News / Asia

China Heightens Security in Wake of Train Station Attacks

China's top leaders including Chinese President Xi Jinping, bottom center and Chinese Premier Li Keqiang, bottom right, have a moment of silence to commemorate the victims of a slashing spree during the opening session of the Chinese People's Political Consultative Conference in Beijing's Great Hall of the People, China, March 3, 2014.
China's top leaders including Chinese President Xi Jinping, bottom center and Chinese Premier Li Keqiang, bottom right, have a moment of silence to commemorate the victims of a slashing spree during the opening session of the Chinese People's Political Consultative Conference in Beijing's Great Hall of the People, China, March 3, 2014.
William Ide
China is strengthening security in the capital, Beijing, as it holds key political meetings just days after a violent attack at a train station in southwestern part of the country left more than 30 dead. Chinese authorities say separatists from the country's remote Xinjiang region were responsible for carrying out what officials described as a highly organized terrorist attack.
 
In the wake of the brutal Kunming attack, state media report officials in Beijing held an emergency meeting to boost safety and security in the capital.
 
The measures, among others, include heightening anti-terrorism and anti-explosives awareness in the city. Officials also called for strengthening security on public transportation such as buses and the city's massive and sprawling subway system.
 
Of the more than 10 attackers accused of involvement in Saturday's attack, four were shot dead and one taken into police custody. Others remain at large.
 
Some in Kunming say they felt uneasy that some assailants had not yet been apprehended.
 
Mrs. Shu, a shop owner in Kunming, said that while she feels safe during the day she worries at night. She said it is easier at night for the assailants to commit a crime and escape. She is worried they may come back.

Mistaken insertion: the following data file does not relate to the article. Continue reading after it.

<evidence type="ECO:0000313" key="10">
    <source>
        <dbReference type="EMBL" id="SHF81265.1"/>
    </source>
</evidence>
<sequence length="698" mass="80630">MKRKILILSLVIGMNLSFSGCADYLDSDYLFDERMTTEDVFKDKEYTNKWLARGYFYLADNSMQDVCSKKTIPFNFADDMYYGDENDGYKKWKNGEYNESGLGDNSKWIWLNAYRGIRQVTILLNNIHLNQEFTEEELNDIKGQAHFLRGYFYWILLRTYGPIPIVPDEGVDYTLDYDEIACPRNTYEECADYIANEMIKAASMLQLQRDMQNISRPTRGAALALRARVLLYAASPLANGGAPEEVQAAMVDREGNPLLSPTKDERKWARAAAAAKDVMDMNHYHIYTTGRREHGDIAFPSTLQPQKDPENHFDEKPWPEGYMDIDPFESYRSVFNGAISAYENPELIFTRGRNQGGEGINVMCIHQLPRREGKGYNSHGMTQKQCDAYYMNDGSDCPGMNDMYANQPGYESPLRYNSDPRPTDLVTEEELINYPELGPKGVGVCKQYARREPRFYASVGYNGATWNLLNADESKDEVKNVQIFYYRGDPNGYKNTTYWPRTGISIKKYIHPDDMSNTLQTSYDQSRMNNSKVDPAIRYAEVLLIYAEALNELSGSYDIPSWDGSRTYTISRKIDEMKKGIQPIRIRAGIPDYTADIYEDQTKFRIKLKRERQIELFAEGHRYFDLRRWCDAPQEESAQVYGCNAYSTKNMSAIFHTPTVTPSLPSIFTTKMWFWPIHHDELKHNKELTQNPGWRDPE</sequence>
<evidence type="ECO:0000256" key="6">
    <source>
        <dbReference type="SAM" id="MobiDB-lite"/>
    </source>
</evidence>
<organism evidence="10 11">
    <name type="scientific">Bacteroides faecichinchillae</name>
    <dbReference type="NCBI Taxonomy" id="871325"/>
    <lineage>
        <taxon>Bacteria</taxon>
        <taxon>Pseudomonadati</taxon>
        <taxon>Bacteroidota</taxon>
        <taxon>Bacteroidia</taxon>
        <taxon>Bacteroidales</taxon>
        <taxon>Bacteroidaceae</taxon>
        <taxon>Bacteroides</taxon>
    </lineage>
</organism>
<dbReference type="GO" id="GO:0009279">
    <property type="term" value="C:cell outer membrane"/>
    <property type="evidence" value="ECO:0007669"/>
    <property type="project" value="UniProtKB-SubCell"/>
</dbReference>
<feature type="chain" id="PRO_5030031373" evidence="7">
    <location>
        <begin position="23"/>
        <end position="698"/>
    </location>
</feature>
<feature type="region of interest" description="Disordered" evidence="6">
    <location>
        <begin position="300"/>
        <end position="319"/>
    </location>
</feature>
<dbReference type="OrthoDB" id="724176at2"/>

Domestic security will be a key issue when Chinese officials meet this week in Beijing. Although China's military spending is growing rapidly, the tightly controlled country still spends more on domestic security than it does on defense.
 
Since 2009, China's security budget in Xinjiang alone has grown from $250,000 to $1 billion.
 
Twin sessions

In Beijing, China's top leaders met at the Great Hall of the People Monday for the opening ceremony of the Chinese People's Political Consultative Conference, a government advisory body of 2,200 deputies.
 
Du Qingling a top official with the conference said the government extends its sincere condolences to those killed in the violent terrorist attack at Kunming station. He then asked deputies to hold a moment of silence.
 
Every year when China's top leadership gathers for its political meetings in the capital, there is always a striking increase in police presence on the streets. Security is particularly strengthened around Tiananmen Square where the meetings are held at the Great Hall of the People.
 
The meetings are called the twin sessions in Chinese because while advisors meet, lawmakers gather for what is called the National People's Congress at about the same time.
 
Off guard

In the attack's aftermath, many are demanding that a crackdown be launched. Some are also asking that anti-terror laws be strengthened to help the government have a better ability to respond.
 
James Leibold, a visiting professor at Beijing Foreign Studies University, said the attacks caught the government off guard and heightened concerns that the incident could play into ethnic tensions.  "I think they are particularly worried about the Han backlash. There are a lot of people talking about how this is reminiscent of 2009. When you had the Han riots in Shaoguang in Guangdong and how that spilled over into Urumqi and that terrible street violence. The government is worried to not let that get out to loose control of it," he said.
 
In 2009, Xinjiang was rocked by ethnic riots that left about 200 people dead, both Han Chinese and members of Xinjiang's Uighur Muslim minority group.
 
In late December, Leibold noted, Chinese President Xi Jinping outlined his vision for a new grand strategy for Xinjiang. And while details of that strategy are still coming together, it is clear that Xi intends to intensify controls in the region.

"I think we've got some indicators of what that might be and in short it's going to be a further penetration of the party state into the lives of ordinary people in Xinjiang," stated Leibold.
 
He added that will come in the form of more cameras on the streets and boots on the ground in Xinjiang.  Party cadres will also be sent down to areas all over Xinjiang.